Required Practical: Using a light Microscope

Below is a diagram of a light microscope, otherwise known as an optical microscope. Although. some optical microscopes may look slightly different.

Diagram of a light microscope

In a light microscope, a series of lenses are used to produce a magnified image of an object.

  • At the centre of the microscope, there is a stage, which is where we place the microscope slide. A slide holder or a clip will hold it in place.
  • There’s a light source below the stage that passes light up, through the microscope slide.
  • Above the stage, there are a set of lenses, which we call objective lenses. Most microscopes have three different objective lenses with various magnification powers, with the most common being x4, x10, x40 and x100.
  • At the top of the microscope is the eyepiece, otherwise known as the ocular lens, which has a magnification of x10.

1. Place the slide onto the stage.

2. Turn on the microscope, so light passes through the slide.

3. Select the lowest powered objective lens, which is usually x4.

  • This lens is called the scanning objective lens

4. Look down the eyepiece lens and turn the coarse focus knob, to bring the image roughly into focus.

  • This increases the distance between the objective lens and the slide

5. Adjust the fine focusing knob, to bring the image into focus, producing a clear image.

6. To observe the sample with higher magnification, move the objective lenses, so that an objective lens with a higher magnification power clicks into place.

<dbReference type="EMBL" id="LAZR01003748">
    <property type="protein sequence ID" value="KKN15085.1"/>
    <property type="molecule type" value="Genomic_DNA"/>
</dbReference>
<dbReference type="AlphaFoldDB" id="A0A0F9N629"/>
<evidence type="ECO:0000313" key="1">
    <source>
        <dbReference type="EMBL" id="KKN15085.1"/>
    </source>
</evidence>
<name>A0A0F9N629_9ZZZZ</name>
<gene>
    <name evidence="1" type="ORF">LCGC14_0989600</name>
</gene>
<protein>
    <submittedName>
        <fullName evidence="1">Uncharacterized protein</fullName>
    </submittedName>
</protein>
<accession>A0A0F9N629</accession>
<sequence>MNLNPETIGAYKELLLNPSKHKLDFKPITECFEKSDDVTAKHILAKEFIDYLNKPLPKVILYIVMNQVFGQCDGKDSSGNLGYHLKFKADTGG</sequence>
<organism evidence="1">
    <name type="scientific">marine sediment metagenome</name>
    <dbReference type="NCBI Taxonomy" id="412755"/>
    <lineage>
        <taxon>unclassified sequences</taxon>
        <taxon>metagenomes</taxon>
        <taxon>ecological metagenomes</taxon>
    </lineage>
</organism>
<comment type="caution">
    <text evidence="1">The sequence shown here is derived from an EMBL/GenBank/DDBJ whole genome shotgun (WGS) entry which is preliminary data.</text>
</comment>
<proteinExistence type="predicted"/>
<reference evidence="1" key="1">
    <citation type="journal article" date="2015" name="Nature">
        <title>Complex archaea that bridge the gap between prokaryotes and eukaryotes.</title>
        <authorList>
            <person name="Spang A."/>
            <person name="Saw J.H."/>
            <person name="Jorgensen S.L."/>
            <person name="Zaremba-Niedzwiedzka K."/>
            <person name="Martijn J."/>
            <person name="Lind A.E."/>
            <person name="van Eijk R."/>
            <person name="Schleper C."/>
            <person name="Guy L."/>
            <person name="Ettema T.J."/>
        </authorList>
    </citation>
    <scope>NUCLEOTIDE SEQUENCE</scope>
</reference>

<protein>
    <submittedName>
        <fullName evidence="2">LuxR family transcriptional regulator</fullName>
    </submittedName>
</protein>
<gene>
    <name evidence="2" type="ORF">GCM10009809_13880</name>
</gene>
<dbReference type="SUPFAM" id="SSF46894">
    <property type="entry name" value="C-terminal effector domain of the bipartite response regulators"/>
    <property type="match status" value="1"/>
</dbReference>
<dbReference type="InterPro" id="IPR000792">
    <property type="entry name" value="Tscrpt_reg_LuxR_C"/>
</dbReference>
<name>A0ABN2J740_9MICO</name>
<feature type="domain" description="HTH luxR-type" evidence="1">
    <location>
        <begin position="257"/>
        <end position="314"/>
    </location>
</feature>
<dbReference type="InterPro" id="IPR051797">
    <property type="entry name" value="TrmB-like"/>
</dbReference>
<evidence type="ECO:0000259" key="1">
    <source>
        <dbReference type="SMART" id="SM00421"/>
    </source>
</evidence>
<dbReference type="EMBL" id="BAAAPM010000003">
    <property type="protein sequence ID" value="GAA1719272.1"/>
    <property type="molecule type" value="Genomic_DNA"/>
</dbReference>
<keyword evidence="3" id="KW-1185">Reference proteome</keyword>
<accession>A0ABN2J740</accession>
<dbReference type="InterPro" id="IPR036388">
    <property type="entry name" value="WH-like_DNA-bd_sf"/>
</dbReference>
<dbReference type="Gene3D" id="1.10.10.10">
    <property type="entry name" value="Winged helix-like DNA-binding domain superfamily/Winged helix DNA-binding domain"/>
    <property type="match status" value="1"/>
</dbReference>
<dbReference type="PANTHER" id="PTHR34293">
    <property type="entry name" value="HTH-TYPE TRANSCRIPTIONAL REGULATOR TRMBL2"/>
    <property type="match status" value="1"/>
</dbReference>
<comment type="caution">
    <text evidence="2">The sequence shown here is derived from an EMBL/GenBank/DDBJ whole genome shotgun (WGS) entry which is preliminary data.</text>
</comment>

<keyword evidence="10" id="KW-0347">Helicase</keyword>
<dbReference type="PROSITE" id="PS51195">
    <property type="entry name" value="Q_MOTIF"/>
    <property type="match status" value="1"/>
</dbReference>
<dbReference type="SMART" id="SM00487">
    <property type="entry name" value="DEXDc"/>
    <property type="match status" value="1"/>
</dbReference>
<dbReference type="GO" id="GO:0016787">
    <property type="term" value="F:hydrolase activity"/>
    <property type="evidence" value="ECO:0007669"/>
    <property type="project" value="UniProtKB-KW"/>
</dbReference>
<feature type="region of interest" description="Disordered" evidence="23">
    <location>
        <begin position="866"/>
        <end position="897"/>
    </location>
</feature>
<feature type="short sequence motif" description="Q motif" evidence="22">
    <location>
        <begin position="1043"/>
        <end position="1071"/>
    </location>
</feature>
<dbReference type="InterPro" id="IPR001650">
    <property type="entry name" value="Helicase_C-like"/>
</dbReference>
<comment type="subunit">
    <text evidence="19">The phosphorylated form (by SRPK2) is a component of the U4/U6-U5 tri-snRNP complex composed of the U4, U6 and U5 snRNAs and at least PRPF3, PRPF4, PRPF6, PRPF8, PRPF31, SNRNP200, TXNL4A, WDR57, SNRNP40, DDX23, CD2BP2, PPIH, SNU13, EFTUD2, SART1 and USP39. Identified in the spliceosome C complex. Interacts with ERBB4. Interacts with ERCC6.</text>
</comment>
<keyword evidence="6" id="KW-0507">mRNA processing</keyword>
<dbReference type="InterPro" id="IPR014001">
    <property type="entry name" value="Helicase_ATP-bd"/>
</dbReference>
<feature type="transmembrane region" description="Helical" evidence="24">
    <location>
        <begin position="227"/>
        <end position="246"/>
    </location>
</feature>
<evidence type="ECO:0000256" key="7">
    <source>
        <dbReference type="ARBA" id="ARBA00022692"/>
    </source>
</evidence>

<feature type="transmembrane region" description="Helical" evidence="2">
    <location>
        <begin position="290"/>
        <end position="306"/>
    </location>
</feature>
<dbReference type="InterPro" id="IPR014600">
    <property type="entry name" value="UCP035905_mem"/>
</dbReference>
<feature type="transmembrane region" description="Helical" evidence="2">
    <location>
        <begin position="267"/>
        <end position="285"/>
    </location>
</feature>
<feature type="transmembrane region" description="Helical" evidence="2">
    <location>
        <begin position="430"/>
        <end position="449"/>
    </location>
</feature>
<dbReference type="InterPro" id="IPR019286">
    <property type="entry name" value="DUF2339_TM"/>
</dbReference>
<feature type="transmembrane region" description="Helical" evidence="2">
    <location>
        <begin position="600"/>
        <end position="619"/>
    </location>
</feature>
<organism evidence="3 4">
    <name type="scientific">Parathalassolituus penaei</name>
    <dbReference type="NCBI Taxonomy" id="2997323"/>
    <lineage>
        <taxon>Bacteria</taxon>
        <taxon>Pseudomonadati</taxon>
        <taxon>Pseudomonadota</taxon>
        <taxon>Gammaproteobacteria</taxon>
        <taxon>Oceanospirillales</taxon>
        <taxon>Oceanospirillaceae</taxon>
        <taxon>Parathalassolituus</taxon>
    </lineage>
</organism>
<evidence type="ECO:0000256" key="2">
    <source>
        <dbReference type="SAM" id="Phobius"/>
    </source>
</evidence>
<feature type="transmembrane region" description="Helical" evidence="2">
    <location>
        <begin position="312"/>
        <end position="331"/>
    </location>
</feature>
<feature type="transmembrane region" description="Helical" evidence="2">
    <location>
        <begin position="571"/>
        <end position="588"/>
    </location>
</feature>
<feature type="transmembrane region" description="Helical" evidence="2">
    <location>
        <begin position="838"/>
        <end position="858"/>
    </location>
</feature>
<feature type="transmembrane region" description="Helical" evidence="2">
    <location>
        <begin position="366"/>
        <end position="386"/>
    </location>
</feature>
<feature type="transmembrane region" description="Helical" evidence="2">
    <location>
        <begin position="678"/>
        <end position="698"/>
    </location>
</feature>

7. After switching to a different objective lens, you can readjust the focus by using the course focus and fine focusing knobs.

Making slides

If you want to look at cells under a microscope, spread a very small sample of cells on a glass slide. Then add a few drops of dye, which stains the cells. After this, place a cover on top of the slide, so that the sample can be viewed.

Slide of cells that are viewed under a microscope


The focusing knobs are used to focus the image. The safest way to do this is by using the knobs to move the stage downwards, rather than upwards. When you focus upwards, there is a chance of the objective lens and slide colliding.

It is best to start with the objective lens that has the lowest magnification, which is usually the x4. The x4 objective lens has the lowest magnification, so it has the largest field of view. This allows you to see more of the sample and it allows you to observe which part of the sample you want to observe.

With most microscopes, if one object is in focus, the other objective lenses are also in focus as you move from one x4 to x10 etc. You may need to make slight adjustments when changing objective lenses, but this is not necessary when you start with the x4 lens.